What do you think of your web developer?
Over the last few years we have quietly, but at every opportunity, been asking this question to business owners, marketing directors and executives responsible for their company website whether for commissioning, developing or maintaining their online presence. We also asked if they were happy with the website that the developer had provided, or if they thought it was bringing tangible benefit to their business. The responses were sharply divided. It seems that the businesses’ experience of Web developers is like Marmite: you either love them or hate them. Top Web Design Trends
Shockingly, over 80% of respondents reported a ‘poor’ or ‘very poor’ experience of working with a website developer or designer. Many made comments that were very uncomplimentary toward their web developers. Some stated that they felt they had been, “Taken for a ride,” by those who had either baffled them with technology and jargon, or had – deliberately or otherwise – raised their expectations beyond what was feasible with the investment they were making. One had invested tens of thousands with a web development company to build an online presence for their business and now has a website that not only makes no contribution to any business objective, neither has it produced a single enquiry. The overall impression that we gained from our research to date and a term used by more than one unhappy respondent was that web developers are: “A load of cowboys.”
These poor experiences have a knock-on effect, not just for those who have been unhappy with their outcomes but for the web development and internet marketing industries as a whole. It results in an increased conviction that all web developers were likely to be the same, and that there was no-one out there who could be trusted. In addition, the inclination to invest any further resources and capital on online promotion of their business was greatly reduced. “We’ve done that and it didn’t work,” was a common response.
What do the web developers have to say?
To balance the picture we also surveyed web developers and web design companies to see if we could identify what had created this tale of woe from businesses.
Many were unaware of the situation and some were quite frank in their derision of business owners. Common responses included
- “They don’t know what they are doing,”
- “We’re not telepathic you know!”
- “They don’t understand what is involved.”
- “We never get the right information.”
- “They keep changing their minds, often before the previous changes are completed.”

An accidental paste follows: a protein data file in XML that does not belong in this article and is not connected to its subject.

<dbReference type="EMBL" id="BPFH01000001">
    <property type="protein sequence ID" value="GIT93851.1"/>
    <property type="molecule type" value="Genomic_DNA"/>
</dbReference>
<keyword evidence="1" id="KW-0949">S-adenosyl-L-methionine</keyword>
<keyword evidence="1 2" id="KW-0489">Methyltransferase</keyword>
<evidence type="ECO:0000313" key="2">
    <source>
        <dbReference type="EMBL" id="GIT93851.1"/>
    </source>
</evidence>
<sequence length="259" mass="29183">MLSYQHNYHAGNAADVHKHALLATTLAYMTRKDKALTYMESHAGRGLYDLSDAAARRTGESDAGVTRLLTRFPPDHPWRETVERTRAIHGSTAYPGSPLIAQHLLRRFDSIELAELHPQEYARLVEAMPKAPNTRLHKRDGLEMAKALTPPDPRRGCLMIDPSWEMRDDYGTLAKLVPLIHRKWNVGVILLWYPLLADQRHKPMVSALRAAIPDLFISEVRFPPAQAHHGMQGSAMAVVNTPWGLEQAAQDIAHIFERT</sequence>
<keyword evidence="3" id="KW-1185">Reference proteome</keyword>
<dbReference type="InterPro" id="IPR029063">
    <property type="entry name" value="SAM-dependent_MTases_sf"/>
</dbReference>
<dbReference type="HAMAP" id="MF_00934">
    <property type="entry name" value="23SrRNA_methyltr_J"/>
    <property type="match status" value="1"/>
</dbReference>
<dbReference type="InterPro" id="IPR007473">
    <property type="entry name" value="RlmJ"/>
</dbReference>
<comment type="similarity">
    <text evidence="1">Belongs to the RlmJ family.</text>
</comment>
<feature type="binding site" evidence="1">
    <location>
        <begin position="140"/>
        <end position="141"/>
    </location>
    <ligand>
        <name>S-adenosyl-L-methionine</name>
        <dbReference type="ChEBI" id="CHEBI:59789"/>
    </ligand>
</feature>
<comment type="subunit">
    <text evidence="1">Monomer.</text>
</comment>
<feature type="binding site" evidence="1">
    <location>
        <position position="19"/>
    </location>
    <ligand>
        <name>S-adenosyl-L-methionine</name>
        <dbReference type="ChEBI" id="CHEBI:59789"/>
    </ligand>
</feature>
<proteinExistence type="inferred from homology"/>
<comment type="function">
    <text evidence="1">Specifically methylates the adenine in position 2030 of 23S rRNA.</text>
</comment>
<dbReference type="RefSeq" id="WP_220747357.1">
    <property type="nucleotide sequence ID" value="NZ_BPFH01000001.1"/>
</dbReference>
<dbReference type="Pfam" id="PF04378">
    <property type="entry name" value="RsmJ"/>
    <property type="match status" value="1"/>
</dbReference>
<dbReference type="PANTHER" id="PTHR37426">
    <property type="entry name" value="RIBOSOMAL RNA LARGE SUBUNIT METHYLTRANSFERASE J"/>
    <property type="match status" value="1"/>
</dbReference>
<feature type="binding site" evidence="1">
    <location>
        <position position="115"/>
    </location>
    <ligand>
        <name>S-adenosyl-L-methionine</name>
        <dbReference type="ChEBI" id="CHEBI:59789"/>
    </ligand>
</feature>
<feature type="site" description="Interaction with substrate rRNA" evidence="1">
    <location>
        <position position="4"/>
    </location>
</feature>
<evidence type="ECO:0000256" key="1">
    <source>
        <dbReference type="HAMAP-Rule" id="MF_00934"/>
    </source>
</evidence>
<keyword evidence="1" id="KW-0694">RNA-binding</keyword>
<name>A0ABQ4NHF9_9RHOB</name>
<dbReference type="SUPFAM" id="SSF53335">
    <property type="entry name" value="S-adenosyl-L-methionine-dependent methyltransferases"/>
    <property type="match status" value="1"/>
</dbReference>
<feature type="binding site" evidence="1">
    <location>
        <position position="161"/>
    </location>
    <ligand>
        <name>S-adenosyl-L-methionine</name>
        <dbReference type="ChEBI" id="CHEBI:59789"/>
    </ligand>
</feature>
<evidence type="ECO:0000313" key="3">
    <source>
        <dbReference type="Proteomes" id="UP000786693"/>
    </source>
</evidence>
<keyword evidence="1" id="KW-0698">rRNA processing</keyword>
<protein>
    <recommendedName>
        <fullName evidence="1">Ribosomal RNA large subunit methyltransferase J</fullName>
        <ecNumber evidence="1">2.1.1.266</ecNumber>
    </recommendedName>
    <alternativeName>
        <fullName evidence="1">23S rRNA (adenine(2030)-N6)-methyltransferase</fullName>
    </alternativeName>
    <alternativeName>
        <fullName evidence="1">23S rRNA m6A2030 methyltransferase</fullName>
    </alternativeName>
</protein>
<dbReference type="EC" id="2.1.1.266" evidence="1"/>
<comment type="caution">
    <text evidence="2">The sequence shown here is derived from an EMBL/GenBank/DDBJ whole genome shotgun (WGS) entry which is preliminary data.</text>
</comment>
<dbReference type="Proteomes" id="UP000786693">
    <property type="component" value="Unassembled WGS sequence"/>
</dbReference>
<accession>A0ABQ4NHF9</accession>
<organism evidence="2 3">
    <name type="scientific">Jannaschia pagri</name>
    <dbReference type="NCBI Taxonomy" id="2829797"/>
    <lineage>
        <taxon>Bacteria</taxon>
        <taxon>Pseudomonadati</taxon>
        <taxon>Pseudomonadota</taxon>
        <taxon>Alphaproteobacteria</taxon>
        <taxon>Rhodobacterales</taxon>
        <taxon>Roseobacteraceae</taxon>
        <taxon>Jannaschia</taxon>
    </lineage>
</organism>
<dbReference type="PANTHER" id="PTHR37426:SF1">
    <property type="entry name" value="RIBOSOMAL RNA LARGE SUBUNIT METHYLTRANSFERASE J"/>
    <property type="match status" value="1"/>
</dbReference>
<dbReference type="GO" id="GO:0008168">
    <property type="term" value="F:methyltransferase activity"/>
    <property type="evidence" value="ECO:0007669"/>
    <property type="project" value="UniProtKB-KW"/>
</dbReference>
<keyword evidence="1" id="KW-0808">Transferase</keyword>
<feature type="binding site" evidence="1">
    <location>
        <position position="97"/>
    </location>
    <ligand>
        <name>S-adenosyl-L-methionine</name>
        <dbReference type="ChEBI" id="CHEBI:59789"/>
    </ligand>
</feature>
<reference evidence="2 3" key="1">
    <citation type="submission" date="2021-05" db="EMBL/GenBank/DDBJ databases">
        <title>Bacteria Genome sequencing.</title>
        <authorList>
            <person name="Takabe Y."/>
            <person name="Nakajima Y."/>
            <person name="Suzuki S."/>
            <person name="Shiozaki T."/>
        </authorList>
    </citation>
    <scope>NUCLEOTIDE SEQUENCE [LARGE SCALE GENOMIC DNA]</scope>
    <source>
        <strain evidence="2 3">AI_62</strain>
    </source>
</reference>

Each side seemed to blame the other for what might be interpreted as a straightforward breakdown in communication.
So why does this happen? There are no doubt numerous reasons, but focusing on the communication issue, we asked the web developers if they ever asked for, or received, a web design brief from their clients. The majority response was: “Rarely!” The design briefs received mostly consisted of a single page of vague information that lacked the detail and specifics required. Although they usually included requests for things that far exceeded the budget or amount the business owner was willing to spend and were full of wish lists and ‘good’ ideas that require bespoke development or even new technology (for the words ‘bespoke’ and ‘new’, read – interchangeably – ‘difficult’ and ‘expensive’)!
So whose job is it?
Isn’t it part of the web developers’ job to write the brief? Actually, no it isn’t, it is the responsibility of the business owner to communicate their requirements, their goals, their current situation and future plans. After all, as more than one developer pointed out, “We’re are not telepathic you know!”
In addition, the pressure of trying to keep a small web development business running (let alone in profit) in this ever increasingly competitive industry means that there is no time or other resources to be teaching the business owner how to write a web design brief, even though it would create a better outcome for everyone. For the majority of situations, there is often no clear or effective communication, more a case of asking questions of the business owner – which they often don’t understand clearly, which is no-ones fault – to get some sort of outline and then on with the job of designing and building the website.